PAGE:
After conducting the hydrological analysis of Hosan Stream Basin watershed to simulate the variations in downstream part of Hosan Stream, the hydrologic characteristics need to be analyzed based on 2-dimensional numerical model by using the daily discharge and observation precipitation, of each river which are obtained by hydrological analysis as the input data. To ensure objectivity of results in this analytical process, it is very important which model to select from many hydrologic models and hydraulic models that have been introduced in Korea and abroad. It requires to be the long-term model from the standpoint of analysis period because the long-term runoff analysis has to be conducted for the hydrological analysis. The lumped model must be selected which makes it relatively easier to obtain the input data than the distributed model which requires the detailed river information from the standpoint of analytical method. Model was selected which was deemed suitable for the purpose of this study and had been used in many cases both in Korea and abroad (Fig. 1). In addition, the 2-dimensional model was selected which enabled the simulation of river bed variation characteristics for the analysis of hydraulic characteristics. Both RMA-2 model and SED-2D model, which are GUI (Graphic User Interface)-supported, were selected.
Fig. 1

Simulation process of SSARR Model at the stream

The SSARR model is the model that has been constantly calibrated since its development by the US Army Corps of Engineers (USACE) in 1956, and has been widely used for the purpose of predicting real time daily discharge of large-scale basin, reservoir regulation, etc.

To implement the RMA-2 model, the bed material characterization coefficient and boundary condition must be introduced from finite element grid (Fig. 2). The general boundary condition includes the discharge, velocity of flow, and water level. In addition, there are the n values of coefficient of roughness of Manning, the coefficient of bed material characteristics, and the eddy exchange coefficient of eddy viscosity term that can indicate the turbulent components based on flow characteristics.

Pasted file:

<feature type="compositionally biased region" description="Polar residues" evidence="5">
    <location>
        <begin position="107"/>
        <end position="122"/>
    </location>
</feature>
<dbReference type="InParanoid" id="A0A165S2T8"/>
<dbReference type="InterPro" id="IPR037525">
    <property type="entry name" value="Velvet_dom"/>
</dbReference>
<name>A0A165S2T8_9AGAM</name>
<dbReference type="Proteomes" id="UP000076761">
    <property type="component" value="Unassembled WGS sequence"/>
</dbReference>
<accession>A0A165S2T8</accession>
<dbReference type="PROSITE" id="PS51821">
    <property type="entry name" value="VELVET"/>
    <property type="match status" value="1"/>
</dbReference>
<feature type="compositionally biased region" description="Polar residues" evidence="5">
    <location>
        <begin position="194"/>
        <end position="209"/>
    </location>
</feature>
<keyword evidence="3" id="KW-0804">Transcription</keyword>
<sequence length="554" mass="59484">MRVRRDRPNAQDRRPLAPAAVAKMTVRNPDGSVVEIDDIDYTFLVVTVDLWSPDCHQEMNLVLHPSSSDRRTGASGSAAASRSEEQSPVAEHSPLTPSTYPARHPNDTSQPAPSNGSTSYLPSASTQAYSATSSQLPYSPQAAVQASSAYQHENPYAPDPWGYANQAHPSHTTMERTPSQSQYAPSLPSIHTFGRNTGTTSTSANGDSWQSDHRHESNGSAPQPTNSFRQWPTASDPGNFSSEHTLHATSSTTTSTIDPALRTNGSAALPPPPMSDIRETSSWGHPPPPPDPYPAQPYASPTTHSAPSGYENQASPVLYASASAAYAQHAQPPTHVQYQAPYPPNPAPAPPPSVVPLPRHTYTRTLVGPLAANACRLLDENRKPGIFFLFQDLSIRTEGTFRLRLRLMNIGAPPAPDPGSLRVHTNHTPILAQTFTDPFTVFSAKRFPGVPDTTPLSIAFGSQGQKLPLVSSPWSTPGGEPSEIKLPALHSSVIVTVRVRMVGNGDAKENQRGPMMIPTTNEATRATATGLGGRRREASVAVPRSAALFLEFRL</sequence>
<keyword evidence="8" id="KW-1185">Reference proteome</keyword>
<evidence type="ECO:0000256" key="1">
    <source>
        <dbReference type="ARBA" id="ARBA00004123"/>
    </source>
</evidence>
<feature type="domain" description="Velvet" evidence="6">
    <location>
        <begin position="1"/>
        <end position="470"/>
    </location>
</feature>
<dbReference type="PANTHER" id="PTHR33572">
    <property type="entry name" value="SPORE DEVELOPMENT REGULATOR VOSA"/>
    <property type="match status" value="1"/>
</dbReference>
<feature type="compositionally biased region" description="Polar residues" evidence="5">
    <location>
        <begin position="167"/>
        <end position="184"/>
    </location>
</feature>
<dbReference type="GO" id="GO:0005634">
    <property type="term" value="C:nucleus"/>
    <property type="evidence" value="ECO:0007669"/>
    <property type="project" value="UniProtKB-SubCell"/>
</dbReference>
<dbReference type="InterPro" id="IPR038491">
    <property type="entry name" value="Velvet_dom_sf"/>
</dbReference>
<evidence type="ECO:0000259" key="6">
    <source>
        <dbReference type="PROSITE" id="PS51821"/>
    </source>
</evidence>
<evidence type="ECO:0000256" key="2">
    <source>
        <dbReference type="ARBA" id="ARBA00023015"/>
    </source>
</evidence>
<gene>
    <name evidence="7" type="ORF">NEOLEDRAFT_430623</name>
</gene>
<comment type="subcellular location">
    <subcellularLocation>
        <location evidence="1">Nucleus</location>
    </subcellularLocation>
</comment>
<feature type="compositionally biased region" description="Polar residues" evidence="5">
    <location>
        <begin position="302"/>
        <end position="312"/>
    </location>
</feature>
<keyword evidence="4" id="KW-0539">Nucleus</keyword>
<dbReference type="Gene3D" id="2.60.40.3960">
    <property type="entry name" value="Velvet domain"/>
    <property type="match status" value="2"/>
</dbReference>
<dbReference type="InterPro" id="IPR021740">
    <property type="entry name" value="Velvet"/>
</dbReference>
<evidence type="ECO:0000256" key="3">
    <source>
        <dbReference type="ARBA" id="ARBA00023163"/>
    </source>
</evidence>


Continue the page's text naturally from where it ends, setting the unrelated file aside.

Fig. 2

Modeling process of RMA2 (Environmental Modeling Research Laboratory (2003))

The SED-2D model is continuously modified and refined as the revised edition of STUD-H program which was developed by Ariathurai and Krone (1976). SED-2D model can be simulated for river bed sand and river bed clay, but cannot be simulated for concrete structure. Moreover, the simulation can be conducted for only one representative grain size when effective grain size is considered, and therefore simulation must be performed separately for other effective grain sizes.

The finite element formula for SED-2D model was proposed by Ariathurai and Krone (1976), and can be summarized by the 4 important calculations such as advection-diffusion equation, bed shear stress, river bed specification, and river bed model.

Characteristics of the concerned basin

Overview of the basin

Hosan Stream is the local river and originates from Icheon-ri (most small administrative unit in Korea), Samcheok city. It flows southeast and joins the East Sea. Hosan Stream has the stream length of 20.5km and watershed area of 64.8km2. The stream slope of Hosan Stream is relatively gentle, ranging from 1/58 to 1/195 in the middle and downstream, while it maintains the mountain stream with relatively steep stream slope ranging between 1/17 and 1/28 in middle and upstream.

Weather & Climate